Accessibility Tools


What should I bring with me when I come for an appointment?

When you come for your appointment remember to bring the following:

  • Driver’s License or a valid ID
  • Insurance information
  • Referral Letter (if required)
  • Copies of results, MRI's, CT scans etc. and any other relevant information
  • New Patient Intake form
  • List of current medications

What is minimally-invasive surgery?

Minimally-invasive surgery means that a small incision is used and that there is minimal disruption of the muscles and tendons that surround the joint. This means less pain, faster recovery and being able to return to activities more quickly.

What is arthroscopy?

Arthroscopy is minimally invasive surgery of a joint. A small camera is used to view the joint through tiny, poke-hole incisions (portals). Other specific arthroscopic surgical instruments are used concurrently to diagnose and treat damage to the joint.

Could I be a candidate for hip arthroscopy?

If you have hip pain or known hip injury, and you do not have severe arthritis, you may be a candidate for hip arthroscopy. Through arthroscopic procedures, it is possible to repair labral tears, femoro-acetabular impingement, cartilage injuries, instability, snapping hip, gluteus medius tears and many other injuries.

What is the recovery for hip arthroscopy?

Hip arthroscopy is an outpatient procedure, with fairly minimal pain. Most patients begin recovery by riding a stationary bicycle the day after surgery, and begin physical therapy immediately after the surgery. Patients can return to work as soon as two to three days after their procedure, depending on the demands of their profession.

Can I get back to sports after hip arthroscopy?

If you are an athlete with an injured hip, hip arthroscopy may be the answer to get you back to competitive sports. High-level athletes go through intensive physical therapy after surgery, gradually increasing their workout intensity. Athletes can expect to return to playing sports between three to six months after surgery.

I have dysplasia. What are my hip surgery options?

Dysplasia is a congenital abnormality in which the socket of the hip is too shallow. Dysplasia should be evaluated by a surgeon specializing in Hip Preservation. In cases of mild dysplasia, hip arthroscopy may be possible. More severe cases should be treated with alternative hip preservation surgery, such as a peri-acetabular osteotomy (PAO).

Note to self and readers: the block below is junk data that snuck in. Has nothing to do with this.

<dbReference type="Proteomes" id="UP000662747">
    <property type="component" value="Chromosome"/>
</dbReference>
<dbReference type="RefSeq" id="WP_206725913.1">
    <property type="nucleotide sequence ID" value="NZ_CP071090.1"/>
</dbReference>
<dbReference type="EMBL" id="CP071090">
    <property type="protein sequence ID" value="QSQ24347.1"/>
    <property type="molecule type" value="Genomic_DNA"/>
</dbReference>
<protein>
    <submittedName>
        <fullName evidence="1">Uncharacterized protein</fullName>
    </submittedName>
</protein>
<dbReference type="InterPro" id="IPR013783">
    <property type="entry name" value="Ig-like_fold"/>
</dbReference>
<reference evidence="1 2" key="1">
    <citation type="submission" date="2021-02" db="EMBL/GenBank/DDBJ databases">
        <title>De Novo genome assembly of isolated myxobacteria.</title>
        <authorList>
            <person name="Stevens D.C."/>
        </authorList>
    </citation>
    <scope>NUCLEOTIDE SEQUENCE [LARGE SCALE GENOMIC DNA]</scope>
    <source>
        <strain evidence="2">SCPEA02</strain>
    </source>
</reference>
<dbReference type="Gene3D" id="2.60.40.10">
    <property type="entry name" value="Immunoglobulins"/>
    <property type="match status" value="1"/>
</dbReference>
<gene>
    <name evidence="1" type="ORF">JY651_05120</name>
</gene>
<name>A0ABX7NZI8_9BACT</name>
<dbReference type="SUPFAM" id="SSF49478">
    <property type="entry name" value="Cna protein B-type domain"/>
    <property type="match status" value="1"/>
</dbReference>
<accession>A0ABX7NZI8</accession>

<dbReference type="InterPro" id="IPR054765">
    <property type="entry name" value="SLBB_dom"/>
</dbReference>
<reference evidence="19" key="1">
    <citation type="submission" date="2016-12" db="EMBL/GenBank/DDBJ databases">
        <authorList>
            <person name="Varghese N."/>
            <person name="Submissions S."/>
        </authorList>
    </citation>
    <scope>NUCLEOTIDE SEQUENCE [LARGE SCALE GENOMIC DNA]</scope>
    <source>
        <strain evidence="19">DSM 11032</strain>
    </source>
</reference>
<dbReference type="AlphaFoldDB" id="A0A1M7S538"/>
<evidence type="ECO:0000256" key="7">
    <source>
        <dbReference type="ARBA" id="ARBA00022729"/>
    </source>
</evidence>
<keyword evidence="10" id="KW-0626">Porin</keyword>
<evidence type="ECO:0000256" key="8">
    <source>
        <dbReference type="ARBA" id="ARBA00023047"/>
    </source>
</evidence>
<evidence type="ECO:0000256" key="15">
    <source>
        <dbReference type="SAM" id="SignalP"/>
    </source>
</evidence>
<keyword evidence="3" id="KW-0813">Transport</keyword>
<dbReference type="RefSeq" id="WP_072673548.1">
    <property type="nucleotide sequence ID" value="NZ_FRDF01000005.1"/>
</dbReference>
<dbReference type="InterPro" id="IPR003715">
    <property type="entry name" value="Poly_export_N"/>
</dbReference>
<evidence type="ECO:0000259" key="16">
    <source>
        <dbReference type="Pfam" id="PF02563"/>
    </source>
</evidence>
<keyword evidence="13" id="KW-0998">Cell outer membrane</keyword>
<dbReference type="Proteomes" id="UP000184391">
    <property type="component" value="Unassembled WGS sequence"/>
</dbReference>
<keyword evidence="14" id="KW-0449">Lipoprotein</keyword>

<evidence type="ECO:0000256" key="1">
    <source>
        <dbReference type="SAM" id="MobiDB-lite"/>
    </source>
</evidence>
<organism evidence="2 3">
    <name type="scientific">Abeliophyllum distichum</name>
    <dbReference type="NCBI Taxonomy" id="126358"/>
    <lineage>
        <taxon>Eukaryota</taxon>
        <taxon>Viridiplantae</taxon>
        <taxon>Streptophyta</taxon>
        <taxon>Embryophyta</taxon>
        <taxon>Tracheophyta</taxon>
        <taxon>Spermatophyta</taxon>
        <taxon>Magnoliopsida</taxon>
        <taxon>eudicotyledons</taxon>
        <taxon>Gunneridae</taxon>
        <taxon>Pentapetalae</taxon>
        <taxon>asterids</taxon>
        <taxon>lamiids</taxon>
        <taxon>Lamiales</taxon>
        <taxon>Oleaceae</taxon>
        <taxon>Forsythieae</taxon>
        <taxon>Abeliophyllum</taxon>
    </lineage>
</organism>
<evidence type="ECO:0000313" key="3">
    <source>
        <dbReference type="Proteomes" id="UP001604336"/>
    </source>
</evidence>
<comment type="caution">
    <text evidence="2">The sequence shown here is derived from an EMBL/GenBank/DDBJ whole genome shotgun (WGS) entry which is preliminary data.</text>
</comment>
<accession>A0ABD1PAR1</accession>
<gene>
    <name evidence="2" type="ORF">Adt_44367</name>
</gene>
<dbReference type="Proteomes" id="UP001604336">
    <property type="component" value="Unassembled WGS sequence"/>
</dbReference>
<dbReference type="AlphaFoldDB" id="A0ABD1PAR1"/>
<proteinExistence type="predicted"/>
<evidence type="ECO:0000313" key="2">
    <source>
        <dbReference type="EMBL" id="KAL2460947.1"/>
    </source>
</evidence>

How do I decide between hip resurfacing and hip replacement?

Hip resurfacing has significant advantages for highly-active males under 60 years old. Hip resurfacing has the advantage of conserving more of the hip's bone and reproducing your native anatomy. Hip replacement has advantages in women and those who will not place extreme activity demand on their hip after surgery. Our team will educate you to decide which surgery is right for you.

What is robotic hip replacement?

Robotic hip replacement is performed with the MAKOplasty Surgical Robot, a robot which works with the surgeon to allow greatly increased surgical precision, lower complication rates, less chance of hip dislocation and a longer-lasting hip replacement. Only a few centers around the country have the MAKO Surgical Robot.

How do I decide between robotic and minimally invasive hip replacement?

You don't have to. A robotic replacement can be performed through a minimally invasive approach.

Can I avoid hip surgery?

In many cases, surgery can be avoided by treating your pain or injury with non-operative measures: activity modifications, physical therapy, oral medications, injections or PRP (Platelet-Rich Plasma).

Can my injury be treated with PRP?

Platelet-Rich Plasma (PRP) is an injection of growth factors and platelets extracted from your own blood. PRP has shown great promise in stimulating repair of body tissues including tendons, ligaments and cartilage. It has been used extensively in professional athletes who seek hurried return to play. If you have a problem involving a tendon, ligament or joint, PRP may be a nonsurgical option to get you back to activities quickly.

Will physical therapy be required after surgery?

Yes. the American Hip Institute believes in patient, injury and surgery-specific physical therapy and rehabilitation courses. Regaining range of motion, strength and flexibility back after surgery usually takes time. Pre-operative physical therapy, or prehab, may enhance your optimal recovery after surgery.

Where can I find out more information about Birmingham Hip Resurfacing?

Link: Hip Resurfacing

Where can I find out more information about Total Hip Replacement/MAKOplasty?

Link: Total Hip Replacement/MAKOplasty

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